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|Other Titles:||The Modern Transformation and Social Construction of the German Apprenticeship|
Department of Education,National Taiwan Normal University
Germany’s apprenticeship system originated in the Middle Ages, and became a major factor in the early industrial development of Europe during the 13th and 14th centuries. However, the industrial revolution and the technological advances which followed in its wake practically wiped out the craft-oriented apprenticeship system in most parts of Europe. In Germany, nonetheless, the apprenticeship system was transformed into its world-renowned dual system of vocational education. In this paper I trace the historical and social development of the German apprenticeship system, and also examine some of the challenges to be faced when one attempts to adopt it in another context. This study shows that while the traditional apprenticeship system was in a state of gradual decline, in contrast to the ethos of voluntarism on the rise in most parts of Europe, Germany adopted a social market economy characterized by centralized government control. At the same time, amidst the cooperation and competition of various stakeholders, the German apprenticeship system returned to the collectivism of the guild system, and thus managed to fend off the challenges posed by the growing free market. This study also shows that the apprenticeship system in Germany developed in accordance with its particular historical situation in terms of culture, government, and economics. It is argued that any attempt to adopt the German apprenticeship system elsewhere without taking this into account is unlikely to bring good results.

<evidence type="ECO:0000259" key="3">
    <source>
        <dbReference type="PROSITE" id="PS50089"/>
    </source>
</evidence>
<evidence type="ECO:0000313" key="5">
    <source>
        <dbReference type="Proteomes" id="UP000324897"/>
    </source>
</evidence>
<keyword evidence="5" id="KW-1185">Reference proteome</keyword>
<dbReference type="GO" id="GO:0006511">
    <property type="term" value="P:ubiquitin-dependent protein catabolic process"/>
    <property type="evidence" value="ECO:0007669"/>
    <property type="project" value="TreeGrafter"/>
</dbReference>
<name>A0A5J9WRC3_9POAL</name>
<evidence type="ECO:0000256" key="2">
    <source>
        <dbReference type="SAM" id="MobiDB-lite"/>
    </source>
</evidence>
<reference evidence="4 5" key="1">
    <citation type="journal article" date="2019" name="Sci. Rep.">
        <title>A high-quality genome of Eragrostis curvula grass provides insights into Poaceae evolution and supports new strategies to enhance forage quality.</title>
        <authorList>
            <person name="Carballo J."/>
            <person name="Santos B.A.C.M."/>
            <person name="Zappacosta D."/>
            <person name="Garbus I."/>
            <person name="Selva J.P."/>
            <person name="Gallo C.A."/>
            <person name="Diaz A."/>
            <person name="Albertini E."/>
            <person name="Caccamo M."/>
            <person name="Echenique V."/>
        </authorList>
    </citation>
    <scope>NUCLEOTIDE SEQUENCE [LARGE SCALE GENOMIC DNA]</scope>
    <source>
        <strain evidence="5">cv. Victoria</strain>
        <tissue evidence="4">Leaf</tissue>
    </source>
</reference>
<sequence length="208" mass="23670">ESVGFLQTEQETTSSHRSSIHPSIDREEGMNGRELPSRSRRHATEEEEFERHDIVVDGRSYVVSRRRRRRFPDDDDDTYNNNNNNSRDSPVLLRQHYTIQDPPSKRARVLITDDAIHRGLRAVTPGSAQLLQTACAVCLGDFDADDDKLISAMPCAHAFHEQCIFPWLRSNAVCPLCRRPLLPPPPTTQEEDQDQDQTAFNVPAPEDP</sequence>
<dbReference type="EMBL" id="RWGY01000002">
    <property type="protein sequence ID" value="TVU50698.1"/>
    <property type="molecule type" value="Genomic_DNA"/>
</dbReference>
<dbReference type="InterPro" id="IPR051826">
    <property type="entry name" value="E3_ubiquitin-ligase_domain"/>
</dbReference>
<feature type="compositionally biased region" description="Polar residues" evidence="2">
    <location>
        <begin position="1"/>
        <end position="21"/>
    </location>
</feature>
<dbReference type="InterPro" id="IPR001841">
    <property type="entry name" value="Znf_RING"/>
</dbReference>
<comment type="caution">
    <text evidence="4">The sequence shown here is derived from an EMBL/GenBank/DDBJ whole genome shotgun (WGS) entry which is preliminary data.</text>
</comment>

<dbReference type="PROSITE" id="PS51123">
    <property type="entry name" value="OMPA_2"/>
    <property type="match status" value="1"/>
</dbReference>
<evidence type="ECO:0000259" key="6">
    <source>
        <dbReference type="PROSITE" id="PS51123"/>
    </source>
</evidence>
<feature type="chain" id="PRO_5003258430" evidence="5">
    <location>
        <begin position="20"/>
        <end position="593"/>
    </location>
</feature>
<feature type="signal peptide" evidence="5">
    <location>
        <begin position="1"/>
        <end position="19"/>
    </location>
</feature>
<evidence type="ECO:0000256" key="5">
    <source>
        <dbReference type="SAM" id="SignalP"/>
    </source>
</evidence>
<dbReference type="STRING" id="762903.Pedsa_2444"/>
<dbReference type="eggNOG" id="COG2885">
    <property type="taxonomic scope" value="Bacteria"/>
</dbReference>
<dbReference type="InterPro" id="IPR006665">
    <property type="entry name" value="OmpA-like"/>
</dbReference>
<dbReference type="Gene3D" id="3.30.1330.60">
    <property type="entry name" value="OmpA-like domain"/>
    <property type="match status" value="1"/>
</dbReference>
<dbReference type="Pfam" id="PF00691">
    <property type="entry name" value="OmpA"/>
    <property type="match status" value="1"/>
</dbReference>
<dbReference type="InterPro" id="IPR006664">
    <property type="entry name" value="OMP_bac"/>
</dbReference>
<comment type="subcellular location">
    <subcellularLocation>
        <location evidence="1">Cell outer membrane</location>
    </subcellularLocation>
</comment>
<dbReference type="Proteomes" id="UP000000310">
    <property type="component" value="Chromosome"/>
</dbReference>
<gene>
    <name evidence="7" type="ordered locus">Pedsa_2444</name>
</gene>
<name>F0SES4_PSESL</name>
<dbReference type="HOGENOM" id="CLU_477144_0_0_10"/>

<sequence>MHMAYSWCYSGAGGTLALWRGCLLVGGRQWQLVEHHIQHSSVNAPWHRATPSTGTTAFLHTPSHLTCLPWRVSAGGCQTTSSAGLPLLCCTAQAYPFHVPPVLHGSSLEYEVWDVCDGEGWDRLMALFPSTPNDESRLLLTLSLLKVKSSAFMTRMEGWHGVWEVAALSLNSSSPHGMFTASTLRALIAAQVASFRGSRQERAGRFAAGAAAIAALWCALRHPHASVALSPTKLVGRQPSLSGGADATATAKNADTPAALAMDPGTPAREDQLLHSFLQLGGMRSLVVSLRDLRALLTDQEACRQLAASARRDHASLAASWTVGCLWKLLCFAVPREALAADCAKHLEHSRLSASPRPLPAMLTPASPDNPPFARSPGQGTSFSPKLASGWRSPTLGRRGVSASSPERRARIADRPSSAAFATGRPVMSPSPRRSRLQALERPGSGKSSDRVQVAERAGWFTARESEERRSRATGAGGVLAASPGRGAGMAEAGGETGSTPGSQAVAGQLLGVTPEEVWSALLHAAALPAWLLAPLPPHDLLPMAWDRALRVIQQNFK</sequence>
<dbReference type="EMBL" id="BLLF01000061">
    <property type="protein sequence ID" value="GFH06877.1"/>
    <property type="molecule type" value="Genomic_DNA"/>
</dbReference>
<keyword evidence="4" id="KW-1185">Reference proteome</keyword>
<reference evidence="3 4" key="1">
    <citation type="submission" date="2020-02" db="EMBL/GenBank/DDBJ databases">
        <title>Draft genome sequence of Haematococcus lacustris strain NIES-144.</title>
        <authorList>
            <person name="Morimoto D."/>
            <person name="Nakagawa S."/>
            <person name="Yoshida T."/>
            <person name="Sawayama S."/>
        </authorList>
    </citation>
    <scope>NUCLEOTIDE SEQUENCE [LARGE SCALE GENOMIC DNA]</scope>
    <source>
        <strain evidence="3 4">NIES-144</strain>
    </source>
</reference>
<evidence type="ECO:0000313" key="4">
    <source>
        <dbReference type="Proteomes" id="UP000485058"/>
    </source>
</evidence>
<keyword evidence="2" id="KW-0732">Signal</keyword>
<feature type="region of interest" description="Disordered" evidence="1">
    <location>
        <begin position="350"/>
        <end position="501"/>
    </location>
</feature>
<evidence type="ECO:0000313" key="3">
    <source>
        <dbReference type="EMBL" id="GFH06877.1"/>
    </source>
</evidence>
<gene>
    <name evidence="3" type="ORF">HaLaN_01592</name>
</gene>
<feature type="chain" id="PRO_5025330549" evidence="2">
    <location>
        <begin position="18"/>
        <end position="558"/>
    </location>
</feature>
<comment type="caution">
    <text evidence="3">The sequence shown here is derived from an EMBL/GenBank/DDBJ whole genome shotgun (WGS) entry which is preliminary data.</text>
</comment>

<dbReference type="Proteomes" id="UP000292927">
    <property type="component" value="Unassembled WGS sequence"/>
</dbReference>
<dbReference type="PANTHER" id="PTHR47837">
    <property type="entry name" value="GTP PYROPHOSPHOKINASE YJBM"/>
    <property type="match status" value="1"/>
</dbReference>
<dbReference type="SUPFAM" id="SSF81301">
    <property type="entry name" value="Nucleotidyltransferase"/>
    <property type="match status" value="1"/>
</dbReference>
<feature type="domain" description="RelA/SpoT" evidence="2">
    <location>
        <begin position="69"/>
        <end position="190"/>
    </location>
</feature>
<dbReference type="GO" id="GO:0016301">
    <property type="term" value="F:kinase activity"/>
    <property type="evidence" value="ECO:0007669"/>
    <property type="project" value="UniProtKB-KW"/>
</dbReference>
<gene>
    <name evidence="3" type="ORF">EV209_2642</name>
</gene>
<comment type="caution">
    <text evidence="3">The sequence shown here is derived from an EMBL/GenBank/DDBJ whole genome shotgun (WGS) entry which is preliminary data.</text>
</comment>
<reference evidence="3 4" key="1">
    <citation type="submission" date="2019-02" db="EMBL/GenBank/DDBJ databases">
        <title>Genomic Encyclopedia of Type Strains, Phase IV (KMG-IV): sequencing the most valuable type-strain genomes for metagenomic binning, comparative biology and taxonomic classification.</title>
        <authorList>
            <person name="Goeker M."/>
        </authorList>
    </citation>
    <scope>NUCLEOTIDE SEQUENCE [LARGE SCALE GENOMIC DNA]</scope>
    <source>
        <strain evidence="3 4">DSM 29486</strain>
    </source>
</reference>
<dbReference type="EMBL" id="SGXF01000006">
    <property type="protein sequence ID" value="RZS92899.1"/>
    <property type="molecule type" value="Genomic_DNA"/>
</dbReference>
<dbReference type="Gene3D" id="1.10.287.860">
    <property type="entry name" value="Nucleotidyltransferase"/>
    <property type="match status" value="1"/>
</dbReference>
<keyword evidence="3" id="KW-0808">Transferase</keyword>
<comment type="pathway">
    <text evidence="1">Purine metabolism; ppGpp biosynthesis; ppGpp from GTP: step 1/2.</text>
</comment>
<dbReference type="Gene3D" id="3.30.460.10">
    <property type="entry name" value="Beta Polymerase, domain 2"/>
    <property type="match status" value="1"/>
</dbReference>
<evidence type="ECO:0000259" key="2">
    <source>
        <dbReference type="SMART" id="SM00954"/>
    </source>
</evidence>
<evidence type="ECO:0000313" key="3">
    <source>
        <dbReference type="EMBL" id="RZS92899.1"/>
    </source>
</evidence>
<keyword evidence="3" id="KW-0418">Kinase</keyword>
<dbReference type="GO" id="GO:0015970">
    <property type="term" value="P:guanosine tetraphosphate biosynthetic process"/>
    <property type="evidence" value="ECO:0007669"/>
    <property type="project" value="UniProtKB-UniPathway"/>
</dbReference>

|Appears in Collections:||教育研究集刊|
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